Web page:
Is this supposed to make me feel better about eating chocolate? Cause it might work. No, must resist!!!!

Is this supposed to make me feel better about eating chocolate? Cause it might work. No, must resist!!!!


Workout Tip: Dumbbell Press

So my awesome friend Matt and I got together last night after kickboxing and lifted weights. He shared one of my personal favorite lifts for chest/pectoral muscle building; the Dumbbell Press. We recorded a video at the gym, but the sound isn’t wonderful so I’ll highlight the basics here:

So basically a dumbbell press is like a regular bench press where you lay back on the bench and use the barbell, and push it up to arms length away, and then bring it back down to your chest. With this exercise we prefer to use dumbbells because with the long barbell, many people have a side that they favor over the other, which provides for uneven muscle building. Dumbbells force the user to push with even force on both sides. 

This particular exercise is great for building the outside portion of the pectoral muscle:

Outer Pec

Find a weight that is good for you—it’s recommended that you be able to reach about 10 reps or so (usually 8-12). The most important thing is that the last rep that you do makes you push super hard—really uses all of the energy that you have left. If you feel like you’re unable to do at least 8, you should probably go down a weight (go up, if the opposite is true). 

So, the way you’re going to do this is to take your two dumbbells, and lay back on a long flat bench. Bring your arms at collar bone level, about shoulder length apart, forming ninty degree angles with your elbows. It should look like this:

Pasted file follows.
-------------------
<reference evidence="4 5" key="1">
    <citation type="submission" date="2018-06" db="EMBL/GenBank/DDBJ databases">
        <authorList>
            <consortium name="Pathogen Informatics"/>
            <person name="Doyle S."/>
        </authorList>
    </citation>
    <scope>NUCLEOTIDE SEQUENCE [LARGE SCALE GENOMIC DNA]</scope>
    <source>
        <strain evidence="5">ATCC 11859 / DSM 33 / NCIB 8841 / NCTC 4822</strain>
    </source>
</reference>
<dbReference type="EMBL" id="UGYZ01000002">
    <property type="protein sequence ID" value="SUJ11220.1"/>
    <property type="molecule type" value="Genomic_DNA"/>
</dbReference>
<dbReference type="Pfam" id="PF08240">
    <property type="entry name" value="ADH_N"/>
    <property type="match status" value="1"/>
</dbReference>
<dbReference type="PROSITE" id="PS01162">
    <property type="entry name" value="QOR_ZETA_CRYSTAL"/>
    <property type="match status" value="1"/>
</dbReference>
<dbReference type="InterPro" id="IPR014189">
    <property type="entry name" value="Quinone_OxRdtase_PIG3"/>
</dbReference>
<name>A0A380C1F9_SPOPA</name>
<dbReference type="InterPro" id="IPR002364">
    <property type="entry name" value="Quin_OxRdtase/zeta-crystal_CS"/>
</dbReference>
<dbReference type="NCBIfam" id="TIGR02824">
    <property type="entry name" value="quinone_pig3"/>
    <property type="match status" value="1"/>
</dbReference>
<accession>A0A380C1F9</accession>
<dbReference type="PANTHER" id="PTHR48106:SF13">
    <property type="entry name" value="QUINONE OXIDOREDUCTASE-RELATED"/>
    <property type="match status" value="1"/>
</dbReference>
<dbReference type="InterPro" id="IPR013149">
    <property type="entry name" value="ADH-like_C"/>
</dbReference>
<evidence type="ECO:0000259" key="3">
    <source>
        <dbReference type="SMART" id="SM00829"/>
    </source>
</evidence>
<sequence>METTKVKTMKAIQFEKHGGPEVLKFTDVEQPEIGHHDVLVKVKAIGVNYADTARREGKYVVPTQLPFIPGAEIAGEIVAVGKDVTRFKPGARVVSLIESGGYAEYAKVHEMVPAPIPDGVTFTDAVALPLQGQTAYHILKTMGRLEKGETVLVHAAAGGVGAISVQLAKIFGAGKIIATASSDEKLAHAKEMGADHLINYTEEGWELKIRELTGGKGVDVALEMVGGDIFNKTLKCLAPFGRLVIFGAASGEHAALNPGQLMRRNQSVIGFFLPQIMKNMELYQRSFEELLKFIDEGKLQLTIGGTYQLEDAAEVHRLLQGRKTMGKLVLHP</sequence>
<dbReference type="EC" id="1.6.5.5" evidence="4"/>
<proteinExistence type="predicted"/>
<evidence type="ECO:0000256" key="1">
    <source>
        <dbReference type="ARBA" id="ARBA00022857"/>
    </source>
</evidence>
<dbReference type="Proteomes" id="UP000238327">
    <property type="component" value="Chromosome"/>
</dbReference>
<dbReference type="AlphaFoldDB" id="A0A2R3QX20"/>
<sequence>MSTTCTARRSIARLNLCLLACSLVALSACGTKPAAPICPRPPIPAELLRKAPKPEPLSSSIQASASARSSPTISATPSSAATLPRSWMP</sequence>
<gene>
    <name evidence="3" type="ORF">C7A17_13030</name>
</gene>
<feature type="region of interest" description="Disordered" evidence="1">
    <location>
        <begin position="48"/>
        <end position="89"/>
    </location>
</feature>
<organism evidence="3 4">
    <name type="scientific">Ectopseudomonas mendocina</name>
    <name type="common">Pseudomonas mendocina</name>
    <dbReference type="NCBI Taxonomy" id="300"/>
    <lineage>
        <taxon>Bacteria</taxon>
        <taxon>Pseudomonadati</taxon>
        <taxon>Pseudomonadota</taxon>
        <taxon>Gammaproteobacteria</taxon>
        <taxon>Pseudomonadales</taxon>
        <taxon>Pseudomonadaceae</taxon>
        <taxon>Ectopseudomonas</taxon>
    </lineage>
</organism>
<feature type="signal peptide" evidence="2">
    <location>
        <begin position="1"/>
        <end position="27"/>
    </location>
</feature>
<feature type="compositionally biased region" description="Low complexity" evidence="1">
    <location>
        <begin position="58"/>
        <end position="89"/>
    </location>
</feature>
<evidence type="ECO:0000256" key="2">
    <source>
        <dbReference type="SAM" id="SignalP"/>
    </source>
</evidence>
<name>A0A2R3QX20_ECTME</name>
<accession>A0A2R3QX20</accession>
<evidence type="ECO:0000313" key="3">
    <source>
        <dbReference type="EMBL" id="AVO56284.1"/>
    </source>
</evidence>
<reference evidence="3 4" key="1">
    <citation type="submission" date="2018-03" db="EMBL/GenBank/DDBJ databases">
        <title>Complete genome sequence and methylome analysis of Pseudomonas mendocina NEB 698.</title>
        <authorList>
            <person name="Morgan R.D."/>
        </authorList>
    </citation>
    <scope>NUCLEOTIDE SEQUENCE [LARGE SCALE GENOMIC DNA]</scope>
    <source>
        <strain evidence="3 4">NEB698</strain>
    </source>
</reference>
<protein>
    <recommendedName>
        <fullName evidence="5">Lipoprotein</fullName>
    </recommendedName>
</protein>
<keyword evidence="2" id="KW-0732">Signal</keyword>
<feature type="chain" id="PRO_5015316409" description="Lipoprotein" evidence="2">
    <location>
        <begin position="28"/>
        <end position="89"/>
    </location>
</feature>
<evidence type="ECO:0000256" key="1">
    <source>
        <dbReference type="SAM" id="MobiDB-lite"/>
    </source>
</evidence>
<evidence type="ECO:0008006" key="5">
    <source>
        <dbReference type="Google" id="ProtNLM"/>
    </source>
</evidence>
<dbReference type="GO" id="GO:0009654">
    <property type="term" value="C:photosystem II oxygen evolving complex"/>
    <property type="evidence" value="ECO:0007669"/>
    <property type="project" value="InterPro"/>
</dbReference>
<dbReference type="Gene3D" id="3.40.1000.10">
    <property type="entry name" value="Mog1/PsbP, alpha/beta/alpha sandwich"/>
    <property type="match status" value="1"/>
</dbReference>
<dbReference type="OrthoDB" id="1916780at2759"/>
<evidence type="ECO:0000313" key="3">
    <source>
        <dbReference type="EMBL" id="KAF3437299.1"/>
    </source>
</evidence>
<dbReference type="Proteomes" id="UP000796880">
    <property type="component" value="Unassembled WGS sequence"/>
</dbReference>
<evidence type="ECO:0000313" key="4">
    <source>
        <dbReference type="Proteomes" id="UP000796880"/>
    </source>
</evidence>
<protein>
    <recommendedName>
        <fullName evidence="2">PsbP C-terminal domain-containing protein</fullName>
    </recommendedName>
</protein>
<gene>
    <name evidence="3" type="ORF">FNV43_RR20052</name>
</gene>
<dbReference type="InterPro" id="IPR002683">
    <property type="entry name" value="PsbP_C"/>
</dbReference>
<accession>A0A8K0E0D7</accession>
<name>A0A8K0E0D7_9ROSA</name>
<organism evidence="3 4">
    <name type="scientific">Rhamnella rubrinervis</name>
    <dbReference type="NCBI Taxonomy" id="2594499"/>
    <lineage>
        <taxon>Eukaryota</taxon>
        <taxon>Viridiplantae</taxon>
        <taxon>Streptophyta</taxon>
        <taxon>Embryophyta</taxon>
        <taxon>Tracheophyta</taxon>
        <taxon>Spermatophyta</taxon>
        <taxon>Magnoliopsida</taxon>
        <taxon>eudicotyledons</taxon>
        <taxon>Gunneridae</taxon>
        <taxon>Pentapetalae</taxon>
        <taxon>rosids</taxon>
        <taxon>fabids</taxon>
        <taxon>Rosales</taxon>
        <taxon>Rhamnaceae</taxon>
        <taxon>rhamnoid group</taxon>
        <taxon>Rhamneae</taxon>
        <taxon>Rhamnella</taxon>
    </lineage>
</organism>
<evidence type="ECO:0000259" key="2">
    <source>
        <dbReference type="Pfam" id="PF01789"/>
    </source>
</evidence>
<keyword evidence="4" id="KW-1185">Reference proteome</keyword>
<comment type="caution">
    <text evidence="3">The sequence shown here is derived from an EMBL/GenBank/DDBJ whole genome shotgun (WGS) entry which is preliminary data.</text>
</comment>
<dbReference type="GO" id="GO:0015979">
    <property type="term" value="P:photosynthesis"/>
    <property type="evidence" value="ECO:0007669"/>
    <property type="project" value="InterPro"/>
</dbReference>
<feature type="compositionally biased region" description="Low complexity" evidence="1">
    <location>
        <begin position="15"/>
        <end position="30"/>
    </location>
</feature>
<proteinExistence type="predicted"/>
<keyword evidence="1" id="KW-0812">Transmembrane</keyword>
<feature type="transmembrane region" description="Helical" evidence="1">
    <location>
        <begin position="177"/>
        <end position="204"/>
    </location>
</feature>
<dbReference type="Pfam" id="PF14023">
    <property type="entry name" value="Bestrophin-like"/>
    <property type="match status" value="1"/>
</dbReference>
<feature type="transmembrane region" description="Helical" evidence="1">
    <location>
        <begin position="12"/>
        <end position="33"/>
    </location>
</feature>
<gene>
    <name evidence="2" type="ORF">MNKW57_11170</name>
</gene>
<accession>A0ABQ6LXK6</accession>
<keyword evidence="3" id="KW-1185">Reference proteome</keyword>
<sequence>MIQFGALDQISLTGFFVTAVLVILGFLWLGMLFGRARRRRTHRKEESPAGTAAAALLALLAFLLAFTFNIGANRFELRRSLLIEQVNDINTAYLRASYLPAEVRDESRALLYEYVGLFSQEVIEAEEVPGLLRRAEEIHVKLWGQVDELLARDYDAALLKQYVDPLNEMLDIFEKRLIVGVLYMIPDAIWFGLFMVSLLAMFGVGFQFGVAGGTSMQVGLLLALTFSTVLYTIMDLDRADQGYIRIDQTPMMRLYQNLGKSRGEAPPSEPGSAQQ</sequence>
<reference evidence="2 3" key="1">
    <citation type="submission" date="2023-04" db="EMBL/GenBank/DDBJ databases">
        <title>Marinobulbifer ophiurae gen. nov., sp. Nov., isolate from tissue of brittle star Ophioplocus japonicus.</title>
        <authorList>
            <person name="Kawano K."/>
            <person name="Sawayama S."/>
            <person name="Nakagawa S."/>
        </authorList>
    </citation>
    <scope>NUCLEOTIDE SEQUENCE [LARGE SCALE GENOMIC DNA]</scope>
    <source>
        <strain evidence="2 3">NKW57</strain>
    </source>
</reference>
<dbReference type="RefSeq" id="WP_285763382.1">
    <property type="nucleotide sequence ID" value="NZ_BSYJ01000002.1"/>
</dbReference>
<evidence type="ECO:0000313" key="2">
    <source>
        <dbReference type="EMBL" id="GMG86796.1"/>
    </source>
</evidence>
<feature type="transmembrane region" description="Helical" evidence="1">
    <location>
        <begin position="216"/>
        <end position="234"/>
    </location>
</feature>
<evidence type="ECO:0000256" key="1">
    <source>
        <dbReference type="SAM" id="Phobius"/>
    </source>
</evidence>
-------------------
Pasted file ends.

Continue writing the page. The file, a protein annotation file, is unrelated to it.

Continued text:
For the lift, you’re going to push up, keeping your hands/arms at about the same level (as though you were lifting a bar). The top of the press will look like this: 

There are a few important items to note:

First, when you bring the weights back down to the original position the ninety degree angle is vital. If you hyper extend your shoulders by bringing your elbows and arms too far down, you can cause yourself injury.

The other thing to remember is to lift slowly. People tend to want to rush through sets of lifting-this can actually cause injury. What Matt and I do is count two seconds up to the extended position, and two seconds down to the beginning position. You’ll save yourself injury, and get more out of the workout!

Thanks again to Matt Vanness for demonstrating, and sharing proper form and tips!

Again here is a link to the video. As we move forward we’ll improve filming and things, but at least you get a thorough demonstration with this! Demonstration Video


My good friend Josh Day doing a lunge into a bicep curl…better known as the Tebow. Thanks to my awesome gym buddy Matt Vanness for sending this to me!! So proud of you guys!

My good friend Josh Day doing a lunge into a bicep curl…better known as the Tebow. Thanks to my awesome gym buddy Matt Vanness for sending this to me!! So proud of you guys!